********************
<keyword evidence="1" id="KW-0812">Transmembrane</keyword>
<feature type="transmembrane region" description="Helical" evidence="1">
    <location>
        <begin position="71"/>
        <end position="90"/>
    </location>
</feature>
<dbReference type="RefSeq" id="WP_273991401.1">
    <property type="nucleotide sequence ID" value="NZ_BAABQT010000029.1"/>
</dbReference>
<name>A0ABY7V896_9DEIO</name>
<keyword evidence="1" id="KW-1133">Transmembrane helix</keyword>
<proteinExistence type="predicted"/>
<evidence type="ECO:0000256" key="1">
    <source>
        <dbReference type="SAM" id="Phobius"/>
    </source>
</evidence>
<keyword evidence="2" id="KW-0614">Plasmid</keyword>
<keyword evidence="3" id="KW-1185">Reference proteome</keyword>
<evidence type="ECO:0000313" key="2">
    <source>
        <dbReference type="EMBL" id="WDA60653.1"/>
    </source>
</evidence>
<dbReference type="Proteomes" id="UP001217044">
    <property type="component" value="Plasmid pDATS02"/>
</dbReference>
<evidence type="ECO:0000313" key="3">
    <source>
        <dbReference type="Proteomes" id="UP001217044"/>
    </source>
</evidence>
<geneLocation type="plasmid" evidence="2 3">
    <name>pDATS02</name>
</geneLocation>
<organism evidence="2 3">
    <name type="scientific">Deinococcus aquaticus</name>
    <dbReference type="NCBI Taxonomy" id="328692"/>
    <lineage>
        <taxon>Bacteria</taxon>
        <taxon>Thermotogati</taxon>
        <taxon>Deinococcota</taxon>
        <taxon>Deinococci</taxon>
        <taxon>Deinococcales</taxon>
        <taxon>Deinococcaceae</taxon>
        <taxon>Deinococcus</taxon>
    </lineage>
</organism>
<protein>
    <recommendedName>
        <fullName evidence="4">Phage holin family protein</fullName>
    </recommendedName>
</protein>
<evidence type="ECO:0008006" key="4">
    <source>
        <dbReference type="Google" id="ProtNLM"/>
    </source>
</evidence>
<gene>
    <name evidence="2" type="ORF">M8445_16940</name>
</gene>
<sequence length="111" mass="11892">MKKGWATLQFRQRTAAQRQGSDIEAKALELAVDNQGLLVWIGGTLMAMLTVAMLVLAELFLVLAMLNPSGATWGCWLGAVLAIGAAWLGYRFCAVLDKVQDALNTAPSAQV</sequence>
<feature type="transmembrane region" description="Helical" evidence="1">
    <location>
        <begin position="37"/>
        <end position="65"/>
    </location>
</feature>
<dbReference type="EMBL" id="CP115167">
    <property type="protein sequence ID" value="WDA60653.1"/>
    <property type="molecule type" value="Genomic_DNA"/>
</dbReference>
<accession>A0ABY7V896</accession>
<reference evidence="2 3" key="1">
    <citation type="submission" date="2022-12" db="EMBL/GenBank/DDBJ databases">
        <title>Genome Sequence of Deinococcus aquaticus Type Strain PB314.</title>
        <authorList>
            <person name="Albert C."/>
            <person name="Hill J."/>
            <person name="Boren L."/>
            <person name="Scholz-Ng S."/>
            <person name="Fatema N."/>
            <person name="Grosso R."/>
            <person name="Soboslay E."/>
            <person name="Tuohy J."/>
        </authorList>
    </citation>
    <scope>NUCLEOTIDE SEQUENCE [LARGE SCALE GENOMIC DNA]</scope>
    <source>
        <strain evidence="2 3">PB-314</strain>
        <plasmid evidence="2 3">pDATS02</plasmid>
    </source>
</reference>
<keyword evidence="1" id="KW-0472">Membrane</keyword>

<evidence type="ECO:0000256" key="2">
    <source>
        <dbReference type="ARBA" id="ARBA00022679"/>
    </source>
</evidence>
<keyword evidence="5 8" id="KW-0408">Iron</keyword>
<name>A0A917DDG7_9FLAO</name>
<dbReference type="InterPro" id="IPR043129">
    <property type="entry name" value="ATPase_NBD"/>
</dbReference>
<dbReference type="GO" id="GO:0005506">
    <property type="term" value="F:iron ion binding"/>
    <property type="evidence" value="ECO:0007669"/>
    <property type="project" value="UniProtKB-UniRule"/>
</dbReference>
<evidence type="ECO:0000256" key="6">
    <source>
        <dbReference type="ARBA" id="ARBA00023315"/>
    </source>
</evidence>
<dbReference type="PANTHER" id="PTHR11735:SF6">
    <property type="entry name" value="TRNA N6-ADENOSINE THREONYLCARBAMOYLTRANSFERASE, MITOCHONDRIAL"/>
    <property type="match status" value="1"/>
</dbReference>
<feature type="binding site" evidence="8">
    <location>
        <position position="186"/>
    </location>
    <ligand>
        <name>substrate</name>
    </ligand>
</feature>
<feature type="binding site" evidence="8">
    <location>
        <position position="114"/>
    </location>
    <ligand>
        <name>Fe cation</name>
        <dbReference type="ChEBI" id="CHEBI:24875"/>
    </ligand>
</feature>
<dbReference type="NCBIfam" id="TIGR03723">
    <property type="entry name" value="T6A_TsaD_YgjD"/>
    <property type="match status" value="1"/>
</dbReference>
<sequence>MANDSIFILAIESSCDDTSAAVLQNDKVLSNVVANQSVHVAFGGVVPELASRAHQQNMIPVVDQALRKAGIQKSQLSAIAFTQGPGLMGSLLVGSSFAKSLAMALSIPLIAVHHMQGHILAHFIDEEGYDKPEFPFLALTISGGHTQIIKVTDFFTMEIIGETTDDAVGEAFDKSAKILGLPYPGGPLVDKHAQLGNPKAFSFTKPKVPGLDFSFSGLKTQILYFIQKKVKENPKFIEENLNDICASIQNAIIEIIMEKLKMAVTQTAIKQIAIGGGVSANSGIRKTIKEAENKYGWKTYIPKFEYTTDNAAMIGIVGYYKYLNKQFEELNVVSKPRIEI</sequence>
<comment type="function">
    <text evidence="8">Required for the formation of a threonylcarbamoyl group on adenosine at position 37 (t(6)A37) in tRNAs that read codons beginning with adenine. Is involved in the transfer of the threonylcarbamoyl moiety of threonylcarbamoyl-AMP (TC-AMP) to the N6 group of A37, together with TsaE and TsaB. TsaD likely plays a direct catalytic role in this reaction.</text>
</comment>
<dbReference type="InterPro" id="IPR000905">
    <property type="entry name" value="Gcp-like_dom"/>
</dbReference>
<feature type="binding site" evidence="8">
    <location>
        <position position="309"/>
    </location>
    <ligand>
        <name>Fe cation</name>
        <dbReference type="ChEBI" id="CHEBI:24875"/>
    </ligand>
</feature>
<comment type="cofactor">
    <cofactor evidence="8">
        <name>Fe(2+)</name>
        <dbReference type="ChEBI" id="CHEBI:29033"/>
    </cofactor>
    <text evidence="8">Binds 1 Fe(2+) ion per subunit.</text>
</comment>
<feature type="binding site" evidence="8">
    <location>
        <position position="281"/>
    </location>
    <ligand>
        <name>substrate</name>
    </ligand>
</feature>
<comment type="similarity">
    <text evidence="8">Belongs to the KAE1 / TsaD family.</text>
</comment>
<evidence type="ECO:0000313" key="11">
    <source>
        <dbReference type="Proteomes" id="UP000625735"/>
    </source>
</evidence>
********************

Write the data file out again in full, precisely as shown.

<keyword evidence="1" id="KW-0812">Transmembrane</keyword>
<feature type="transmembrane region" description="Helical" evidence="1">
    <location>
        <begin position="71"/>
        <end position="90"/>
    </location>
</feature>
<dbReference type="RefSeq" id="WP_273991401.1">
    <property type="nucleotide sequence ID" value="NZ_BAABQT010000029.1"/>
</dbReference>
<name>A0ABY7V896_9DEIO</name>
<keyword evidence="1" id="KW-1133">Transmembrane helix</keyword>
<proteinExistence type="predicted"/>
<evidence type="ECO:0000256" key="1">
    <source>
        <dbReference type="SAM" id="Phobius"/>
    </source>
</evidence>
<keyword evidence="2" id="KW-0614">Plasmid</keyword>
<keyword evidence="3" id="KW-1185">Reference proteome</keyword>
<evidence type="ECO:0000313" key="2">
    <source>
        <dbReference type="EMBL" id="WDA60653.1"/>
    </source>
</evidence>
<dbReference type="Proteomes" id="UP001217044">
    <property type="component" value="Plasmid pDATS02"/>
</dbReference>
<evidence type="ECO:0000313" key="3">
    <source>
        <dbReference type="Proteomes" id="UP001217044"/>
    </source>
</evidence>
<geneLocation type="plasmid" evidence="2 3">
    <name>pDATS02</name>
</geneLocation>
<organism evidence="2 3">
    <name type="scientific">Deinococcus aquaticus</name>
    <dbReference type="NCBI Taxonomy" id="328692"/>
    <lineage>
        <taxon>Bacteria</taxon>
        <taxon>Thermotogati</taxon>
        <taxon>Deinococcota</taxon>
        <taxon>Deinococci</taxon>
        <taxon>Deinococcales</taxon>
        <taxon>Deinococcaceae</taxon>
        <taxon>Deinococcus</taxon>
    </lineage>
</organism>
<protein>
    <recommendedName>
        <fullName evidence="4">Phage holin family protein</fullName>
    </recommendedName>
</protein>
<evidence type="ECO:0008006" key="4">
    <source>
        <dbReference type="Google" id="ProtNLM"/>
    </source>
</evidence>
<gene>
    <name evidence="2" type="ORF">M8445_16940</name>
</gene>
<sequence length="111" mass="11892">MKKGWATLQFRQRTAAQRQGSDIEAKALELAVDNQGLLVWIGGTLMAMLTVAMLVLAELFLVLAMLNPSGATWGCWLGAVLAIGAAWLGYRFCAVLDKVQDALNTAPSAQV</sequence>
<feature type="transmembrane region" description="Helical" evidence="1">
    <location>
        <begin position="37"/>
        <end position="65"/>
    </location>
</feature>
<dbReference type="EMBL" id="CP115167">
    <property type="protein sequence ID" value="WDA60653.1"/>
    <property type="molecule type" value="Genomic_DNA"/>
</dbReference>
<accession>A0ABY7V896</accession>
<reference evidence="2 3" key="1">
    <citation type="submission" date="2022-12" db="EMBL/GenBank/DDBJ databases">
        <title>Genome Sequence of Deinococcus aquaticus Type Strain PB314.</title>
        <authorList>
            <person name="Albert C."/>
            <person name="Hill J."/>
            <person name="Boren L."/>
            <person name="Scholz-Ng S."/>
            <person name="Fatema N."/>
            <person name="Grosso R."/>
            <person name="Soboslay E."/>
            <person name="Tuohy J."/>
        </authorList>
    </citation>
    <scope>NUCLEOTIDE SEQUENCE [LARGE SCALE GENOMIC DNA]</scope>
    <source>
        <strain evidence="2 3">PB-314</strain>
        <plasmid evidence="2 3">pDATS02</plasmid>
    </source>
</reference>
<keyword evidence="1" id="KW-0472">Membrane</keyword>

<evidence type="ECO:0000256" key="2">
    <source>
        <dbReference type="ARBA" id="ARBA00022679"/>
    </source>
</evidence>
<keyword evidence="5 8" id="KW-0408">Iron</keyword>
<name>A0A917DDG7_9FLAO</name>
<dbReference type="InterPro" id="IPR043129">
    <property type="entry name" value="ATPase_NBD"/>
</dbReference>
<dbReference type="GO" id="GO:0005506">
    <property type="term" value="F:iron ion binding"/>
    <property type="evidence" value="ECO:0007669"/>
    <property type="project" value="UniProtKB-UniRule"/>
</dbReference>
<evidence type="ECO:0000256" key="6">
    <source>
        <dbReference type="ARBA" id="ARBA00023315"/>
    </source>
</evidence>
<dbReference type="PANTHER" id="PTHR11735:SF6">
    <property type="entry name" value="TRNA N6-ADENOSINE THREONYLCARBAMOYLTRANSFERASE, MITOCHONDRIAL"/>
    <property type="match status" value="1"/>
</dbReference>
<feature type="binding site" evidence="8">
    <location>
        <position position="186"/>
    </location>
    <ligand>
        <name>substrate</name>
    </ligand>
</feature>
<feature type="binding site" evidence="8">
    <location>
        <position position="114"/>
    </location>
    <ligand>
        <name>Fe cation</name>
        <dbReference type="ChEBI" id="CHEBI:24875"/>
    </ligand>
</feature>
<dbReference type="NCBIfam" id="TIGR03723">
    <property type="entry name" value="T6A_TsaD_YgjD"/>
    <property type="match status" value="1"/>
</dbReference>
<sequence>MANDSIFILAIESSCDDTSAAVLQNDKVLSNVVANQSVHVAFGGVVPELASRAHQQNMIPVVDQALRKAGIQKSQLSAIAFTQGPGLMGSLLVGSSFAKSLAMALSIPLIAVHHMQGHILAHFIDEEGYDKPEFPFLALTISGGHTQIIKVTDFFTMEIIGETTDDAVGEAFDKSAKILGLPYPGGPLVDKHAQLGNPKAFSFTKPKVPGLDFSFSGLKTQILYFIQKKVKENPKFIEENLNDICASIQNAIIEIIMEKLKMAVTQTAIKQIAIGGGVSANSGIRKTIKEAENKYGWKTYIPKFEYTTDNAAMIGIVGYYKYLNKQFEELNVVSKPRIEI</sequence>
<comment type="function">
    <text evidence="8">Required for the formation of a threonylcarbamoyl group on adenosine at position 37 (t(6)A37) in tRNAs that read codons beginning with adenine. Is involved in the transfer of the threonylcarbamoyl moiety of threonylcarbamoyl-AMP (TC-AMP) to the N6 group of A37, together with TsaE and TsaB. TsaD likely plays a direct catalytic role in this reaction.</text>
</comment>
<dbReference type="InterPro" id="IPR000905">
    <property type="entry name" value="Gcp-like_dom"/>
</dbReference>
<feature type="binding site" evidence="8">
    <location>
        <position position="309"/>
    </location>
    <ligand>
        <name>Fe cation</name>
        <dbReference type="ChEBI" id="CHEBI:24875"/>
    </ligand>
</feature>
<comment type="cofactor">
    <cofactor evidence="8">
        <name>Fe(2+)</name>
        <dbReference type="ChEBI" id="CHEBI:29033"/>
    </cofactor>
    <text evidence="8">Binds 1 Fe(2+) ion per subunit.</text>
</comment>
<feature type="binding site" evidence="8">
    <location>
        <position position="281"/>
    </location>
    <ligand>
        <name>substrate</name>
    </ligand>
</feature>
<comment type="similarity">
    <text evidence="8">Belongs to the KAE1 / TsaD family.</text>
</comment>
<evidence type="ECO:0000313" key="11">
    <source>
        <dbReference type="Proteomes" id="UP000625735"/>
    </source>
</evidence>